Miles has taken a position as president of the college's Community Campus.
Faculty, staff call for search delay
While the Governing Board is pushing to install a new chancellor by July 1, PCC faculty and staff, along with local business leaders, have called for a halt to the search.
The Faculty Senate and Staff Council have both called for the resignation of four of the five Governing Board members over the ongoing administrative troubles at the school.
Members of the Southern Arizona Leadership Council, a private group of local business leaders, said last month they plan to push the resignation of Pima College board members, and would back a recall effort if the longtime Governing Board members remain in office.
Although willing to work with whomever is hired "because the probation is so daunting ... it's in our self-interest," the faculty will continue to press for the resignation of four of the five PCC Board members, Labuda reiterated Thursday.
Board members Even, David Longoria, Marty Cortez and Scott Stewart are "an impediment to change" and should step down, said a resolution passed by the college's faculty representatives in March. The only member not targeted is newly elected Sylvia Lee — who has also called for the rest of the Board to resign.
Even and the other Board members have declined to answer questions on the call for their resignations, but given indications that they will stay on. In a meeting in March, Even told the Faculty Senate she won't resign.
Probation "gives that much more motivation to go forward" with moves to oust the Board majority, Labuda said. "We don't see us coming out of this probation with the same Board we have now."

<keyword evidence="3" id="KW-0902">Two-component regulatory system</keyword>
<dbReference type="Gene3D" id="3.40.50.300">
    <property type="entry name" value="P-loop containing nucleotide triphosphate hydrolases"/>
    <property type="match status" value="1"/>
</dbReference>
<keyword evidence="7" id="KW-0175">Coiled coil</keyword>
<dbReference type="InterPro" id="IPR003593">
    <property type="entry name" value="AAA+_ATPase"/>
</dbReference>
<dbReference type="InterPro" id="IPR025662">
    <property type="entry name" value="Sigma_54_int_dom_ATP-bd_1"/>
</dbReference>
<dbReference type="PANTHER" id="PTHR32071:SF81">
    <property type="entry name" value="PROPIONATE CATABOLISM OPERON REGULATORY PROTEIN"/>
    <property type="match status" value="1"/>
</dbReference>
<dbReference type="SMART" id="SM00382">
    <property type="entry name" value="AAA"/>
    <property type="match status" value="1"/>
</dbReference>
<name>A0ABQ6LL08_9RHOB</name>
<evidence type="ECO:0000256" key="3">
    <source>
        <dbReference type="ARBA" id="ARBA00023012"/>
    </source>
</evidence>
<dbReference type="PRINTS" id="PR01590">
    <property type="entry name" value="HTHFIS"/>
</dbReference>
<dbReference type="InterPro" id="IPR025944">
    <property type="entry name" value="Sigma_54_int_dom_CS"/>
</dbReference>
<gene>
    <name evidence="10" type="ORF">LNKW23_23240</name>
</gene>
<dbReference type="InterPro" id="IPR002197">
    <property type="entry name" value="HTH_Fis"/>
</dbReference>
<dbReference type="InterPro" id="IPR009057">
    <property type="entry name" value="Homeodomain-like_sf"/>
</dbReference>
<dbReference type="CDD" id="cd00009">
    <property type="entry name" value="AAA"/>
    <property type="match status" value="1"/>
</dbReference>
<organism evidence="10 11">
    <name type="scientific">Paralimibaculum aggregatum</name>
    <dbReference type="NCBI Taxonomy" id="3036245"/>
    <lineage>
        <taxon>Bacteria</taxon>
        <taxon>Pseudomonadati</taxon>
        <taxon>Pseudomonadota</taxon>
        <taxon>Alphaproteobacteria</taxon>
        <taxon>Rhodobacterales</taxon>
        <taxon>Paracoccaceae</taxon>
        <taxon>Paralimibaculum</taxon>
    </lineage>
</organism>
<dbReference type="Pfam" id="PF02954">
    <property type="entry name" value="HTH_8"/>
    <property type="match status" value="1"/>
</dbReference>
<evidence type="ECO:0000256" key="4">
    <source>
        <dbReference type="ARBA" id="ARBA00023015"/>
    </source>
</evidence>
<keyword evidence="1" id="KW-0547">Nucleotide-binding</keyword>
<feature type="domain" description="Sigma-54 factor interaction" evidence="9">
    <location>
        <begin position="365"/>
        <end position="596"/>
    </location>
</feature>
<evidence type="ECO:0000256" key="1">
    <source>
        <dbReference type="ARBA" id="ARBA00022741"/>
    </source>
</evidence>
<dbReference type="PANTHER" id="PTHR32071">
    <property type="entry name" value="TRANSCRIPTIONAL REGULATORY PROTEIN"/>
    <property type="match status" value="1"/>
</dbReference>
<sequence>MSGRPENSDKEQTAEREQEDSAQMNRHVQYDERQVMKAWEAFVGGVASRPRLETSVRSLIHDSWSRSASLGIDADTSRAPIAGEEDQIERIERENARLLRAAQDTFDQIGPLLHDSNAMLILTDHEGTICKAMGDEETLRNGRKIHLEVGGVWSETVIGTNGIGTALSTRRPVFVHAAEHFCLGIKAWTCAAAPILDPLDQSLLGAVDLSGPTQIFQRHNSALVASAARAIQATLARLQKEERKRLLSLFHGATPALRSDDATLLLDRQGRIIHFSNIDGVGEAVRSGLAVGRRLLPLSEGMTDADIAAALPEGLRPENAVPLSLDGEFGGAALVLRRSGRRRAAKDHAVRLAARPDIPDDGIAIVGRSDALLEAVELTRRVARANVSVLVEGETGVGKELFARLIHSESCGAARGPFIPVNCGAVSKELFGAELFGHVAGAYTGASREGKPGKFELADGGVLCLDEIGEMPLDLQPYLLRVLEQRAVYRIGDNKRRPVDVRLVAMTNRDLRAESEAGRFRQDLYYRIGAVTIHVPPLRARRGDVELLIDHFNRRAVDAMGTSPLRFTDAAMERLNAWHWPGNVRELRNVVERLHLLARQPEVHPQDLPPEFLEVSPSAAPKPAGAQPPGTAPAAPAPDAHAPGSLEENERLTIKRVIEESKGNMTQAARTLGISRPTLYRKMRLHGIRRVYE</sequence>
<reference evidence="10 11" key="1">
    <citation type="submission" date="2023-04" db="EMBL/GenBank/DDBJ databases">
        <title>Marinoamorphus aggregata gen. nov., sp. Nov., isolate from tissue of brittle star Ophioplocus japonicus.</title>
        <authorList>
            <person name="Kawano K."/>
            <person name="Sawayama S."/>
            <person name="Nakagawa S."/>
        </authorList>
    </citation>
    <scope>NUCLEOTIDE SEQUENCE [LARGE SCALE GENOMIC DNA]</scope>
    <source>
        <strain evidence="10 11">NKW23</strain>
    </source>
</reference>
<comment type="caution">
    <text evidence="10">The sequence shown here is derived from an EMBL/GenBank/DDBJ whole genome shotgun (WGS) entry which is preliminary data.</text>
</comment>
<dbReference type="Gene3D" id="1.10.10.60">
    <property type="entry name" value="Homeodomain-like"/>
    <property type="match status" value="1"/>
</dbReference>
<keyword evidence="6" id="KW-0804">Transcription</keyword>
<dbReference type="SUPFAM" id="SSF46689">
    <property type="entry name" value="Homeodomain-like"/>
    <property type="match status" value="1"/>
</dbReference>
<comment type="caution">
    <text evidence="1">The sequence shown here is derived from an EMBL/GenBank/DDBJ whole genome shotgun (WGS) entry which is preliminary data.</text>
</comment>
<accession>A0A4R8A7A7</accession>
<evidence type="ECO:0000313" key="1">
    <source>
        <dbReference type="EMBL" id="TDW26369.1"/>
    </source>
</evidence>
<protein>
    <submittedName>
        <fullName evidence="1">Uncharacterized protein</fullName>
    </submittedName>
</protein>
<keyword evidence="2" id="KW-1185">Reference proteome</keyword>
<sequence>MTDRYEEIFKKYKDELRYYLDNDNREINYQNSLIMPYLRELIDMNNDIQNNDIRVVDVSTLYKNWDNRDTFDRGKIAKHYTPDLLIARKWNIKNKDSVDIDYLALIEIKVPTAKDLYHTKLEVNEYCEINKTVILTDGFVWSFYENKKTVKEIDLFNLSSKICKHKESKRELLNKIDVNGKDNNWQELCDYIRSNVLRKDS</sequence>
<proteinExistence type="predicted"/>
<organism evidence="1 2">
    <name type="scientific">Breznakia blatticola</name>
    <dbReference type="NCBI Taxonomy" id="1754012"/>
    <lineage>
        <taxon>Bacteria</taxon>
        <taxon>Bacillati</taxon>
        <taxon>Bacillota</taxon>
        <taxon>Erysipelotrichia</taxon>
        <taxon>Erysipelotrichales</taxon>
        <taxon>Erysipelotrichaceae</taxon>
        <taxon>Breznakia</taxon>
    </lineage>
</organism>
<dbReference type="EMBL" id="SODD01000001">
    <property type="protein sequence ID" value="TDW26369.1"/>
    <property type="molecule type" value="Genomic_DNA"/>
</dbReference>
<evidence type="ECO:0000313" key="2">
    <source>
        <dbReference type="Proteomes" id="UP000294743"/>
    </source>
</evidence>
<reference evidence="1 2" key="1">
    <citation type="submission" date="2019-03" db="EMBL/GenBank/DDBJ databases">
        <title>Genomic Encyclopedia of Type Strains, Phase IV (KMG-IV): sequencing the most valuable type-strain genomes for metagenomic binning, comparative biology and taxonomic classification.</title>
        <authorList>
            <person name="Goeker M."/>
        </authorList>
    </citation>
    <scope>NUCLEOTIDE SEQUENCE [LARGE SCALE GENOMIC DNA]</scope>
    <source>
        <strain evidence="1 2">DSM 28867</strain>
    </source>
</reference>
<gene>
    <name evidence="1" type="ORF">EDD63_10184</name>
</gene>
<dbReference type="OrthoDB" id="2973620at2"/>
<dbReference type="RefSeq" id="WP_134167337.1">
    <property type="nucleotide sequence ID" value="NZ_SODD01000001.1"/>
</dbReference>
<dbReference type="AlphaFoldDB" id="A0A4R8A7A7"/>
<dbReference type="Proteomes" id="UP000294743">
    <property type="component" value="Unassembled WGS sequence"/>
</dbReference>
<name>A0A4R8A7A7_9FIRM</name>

Faculty members have also called for a search for a permanent chancellor to be halted until a new Board can be seated.
"Don't pursue the chancellor search just to have it done," Labuda said. Faculty members would prefer to work with the interim chancellor to "clear things up," he said.
"Dr. Harris has some experience with HLC issues," Labuda said.
Lee echoed concerns about proceeding with the search for a permanent college CEO, calling Harris an "outstanding chancellor."
Speaking in March, Labuda acknowledged that while the faculty don't have legal authority to force resignations, but said "we have the moral authority within the college."
Labuda said Thursday that he would support a recall that targeted the four Board members if they refuse to resign.
"If momentum stays outside the college, the recall effort will go forward," he said. Even if Lambert is a good hire, the Board will "manage to make a mess of things again," he said.
SALC President Ron Shoopman wrote last month to PCC Governing Board members that Harris, the retired head of St. Louis Community College who started at Pima last week, should be given time to stabilize the school, which was placed on a two-year probation by the Higher Learning Commission earlier this month.
If Pima presses ahead toward a stated goal of finding a permanent chancellor by July 1, Harris' ability to deal with the probation "will be limited as she will be perceived as a 'lame duck' leader," Shoopman told board members.